Equalization is concurrently one of the simplest yet hardest to grasp concepts in music production. You can read article after article about the best way to EQ your music, but at the end of the day, anybody worth their salt agrees that there’s no magic bullet when it comes to EQ. So what gives?
To really understand how to EQ, we need to understand what our goal is for using EQ in the first place. In order to do this, I suggest imagining a 3-dimensional X-Y-Z axis where X represents the audible (and inaudible) frequency spectrum, Y represents volume, and Z represents balance (Left/Right). When producing a track, the goal is to create it in such a way that each element occupies its own space on the XYZ axis without being cluttered. In other words, we want each element of the song to be audible without muddling the sound of another element. Once you have the XYZ image in your head, you can begin to understand how you might emphasize certain elements of a track, be it through panning, dynamic settings, or EQ.
While there is no one way to EQ an instrument, the chart below gives you a general idea of where specific instruments fall on the X axis. However, just because a piano begins sounding somewhere at 30Hz with harmonics ranging past 10kHz, you might only choose to emphasize a small portion of that frequency range in your track. This will depend on how many other elements are concurrently playing with the piano that you EQ. If there’s a lot going on, you might only want a narrow range, but if the piano is isolated, you may leave more of the natural frequency for a full and wide sound.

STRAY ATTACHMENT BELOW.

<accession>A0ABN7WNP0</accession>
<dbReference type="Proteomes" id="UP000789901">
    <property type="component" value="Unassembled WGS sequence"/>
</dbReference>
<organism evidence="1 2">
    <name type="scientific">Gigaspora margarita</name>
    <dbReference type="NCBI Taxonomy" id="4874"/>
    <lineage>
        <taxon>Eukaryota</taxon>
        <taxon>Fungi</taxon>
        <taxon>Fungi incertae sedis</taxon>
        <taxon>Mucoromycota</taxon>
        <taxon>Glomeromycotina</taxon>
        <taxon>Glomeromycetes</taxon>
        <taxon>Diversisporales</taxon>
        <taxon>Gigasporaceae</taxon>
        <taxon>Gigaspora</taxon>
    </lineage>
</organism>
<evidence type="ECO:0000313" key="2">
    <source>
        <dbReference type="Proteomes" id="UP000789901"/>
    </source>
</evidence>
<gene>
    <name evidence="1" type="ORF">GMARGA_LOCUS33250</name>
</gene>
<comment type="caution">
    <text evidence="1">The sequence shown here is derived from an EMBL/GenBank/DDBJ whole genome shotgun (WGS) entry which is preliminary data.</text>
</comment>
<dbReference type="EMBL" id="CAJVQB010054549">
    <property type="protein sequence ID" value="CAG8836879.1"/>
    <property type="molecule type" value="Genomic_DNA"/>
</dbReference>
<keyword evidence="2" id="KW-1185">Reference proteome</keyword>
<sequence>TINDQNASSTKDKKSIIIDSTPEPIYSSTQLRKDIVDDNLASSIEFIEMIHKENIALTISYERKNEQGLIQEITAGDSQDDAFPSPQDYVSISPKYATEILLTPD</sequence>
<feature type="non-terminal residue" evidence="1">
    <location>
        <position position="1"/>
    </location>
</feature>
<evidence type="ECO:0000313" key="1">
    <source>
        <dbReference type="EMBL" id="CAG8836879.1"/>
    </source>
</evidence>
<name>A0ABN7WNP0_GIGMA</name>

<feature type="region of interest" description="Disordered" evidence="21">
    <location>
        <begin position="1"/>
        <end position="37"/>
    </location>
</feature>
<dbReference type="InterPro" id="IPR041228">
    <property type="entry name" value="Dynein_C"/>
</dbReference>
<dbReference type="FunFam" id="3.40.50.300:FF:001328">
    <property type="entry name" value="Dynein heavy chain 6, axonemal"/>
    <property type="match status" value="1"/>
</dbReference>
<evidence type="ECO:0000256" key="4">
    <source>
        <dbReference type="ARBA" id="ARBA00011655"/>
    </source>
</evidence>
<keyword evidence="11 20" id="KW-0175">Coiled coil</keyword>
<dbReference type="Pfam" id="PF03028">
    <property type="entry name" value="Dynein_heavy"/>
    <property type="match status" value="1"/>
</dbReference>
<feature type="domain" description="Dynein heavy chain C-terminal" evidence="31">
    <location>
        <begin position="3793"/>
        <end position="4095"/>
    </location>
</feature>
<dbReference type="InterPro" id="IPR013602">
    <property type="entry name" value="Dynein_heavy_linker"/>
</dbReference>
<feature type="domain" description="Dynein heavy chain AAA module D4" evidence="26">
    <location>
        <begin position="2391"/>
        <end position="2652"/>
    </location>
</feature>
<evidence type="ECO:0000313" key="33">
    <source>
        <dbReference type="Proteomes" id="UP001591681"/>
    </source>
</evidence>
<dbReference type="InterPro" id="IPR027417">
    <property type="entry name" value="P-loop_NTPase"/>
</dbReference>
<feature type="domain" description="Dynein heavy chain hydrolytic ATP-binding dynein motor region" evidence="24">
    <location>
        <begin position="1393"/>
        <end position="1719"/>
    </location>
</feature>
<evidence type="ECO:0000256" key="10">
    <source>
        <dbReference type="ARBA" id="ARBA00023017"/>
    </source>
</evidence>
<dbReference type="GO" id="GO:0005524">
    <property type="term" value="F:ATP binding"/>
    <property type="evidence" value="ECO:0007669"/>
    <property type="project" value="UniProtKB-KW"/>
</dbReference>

Ultimately, the best way to know your EQing correctly is by using your ears. Play your song back on good studio speakers, your car stereo, smaller speakers, and any other listening medium you can find. Make note of where certain elements sound sharp or piercing, muddled or dull. As you begin to recognize where this is happening in your track, you’ll be able to go back and make more informed decisions on how best to EQ.
While we did acknowledge the lack of a “magic bullet”, here are some rules of thumb before we send you on your way.
Cut below 150hz: Almost without fail, it serves as a good rule of thumb to cut everything except for your kick drum beneath 150hz. This will help you avoid clutter on the low end, and really emphasize your kick. After the drop off at 150hz, you can begin to work in your bass.
Boost Fat, Cut Skinny: When you boost frequency ranges, you want a fatter smooth curve to your boost, whereas when you cut, it’s better to cut narrow frequency ranges.
Add / Subtract: Odds are, if your boosting frequency in a certain area for one instrument, you’ll need to adjust accordingly by subtracting in other areas. Again, we’re trying to occupy the entire sound spectrum, but we don’t want it cluttered.
And as always, happy recording!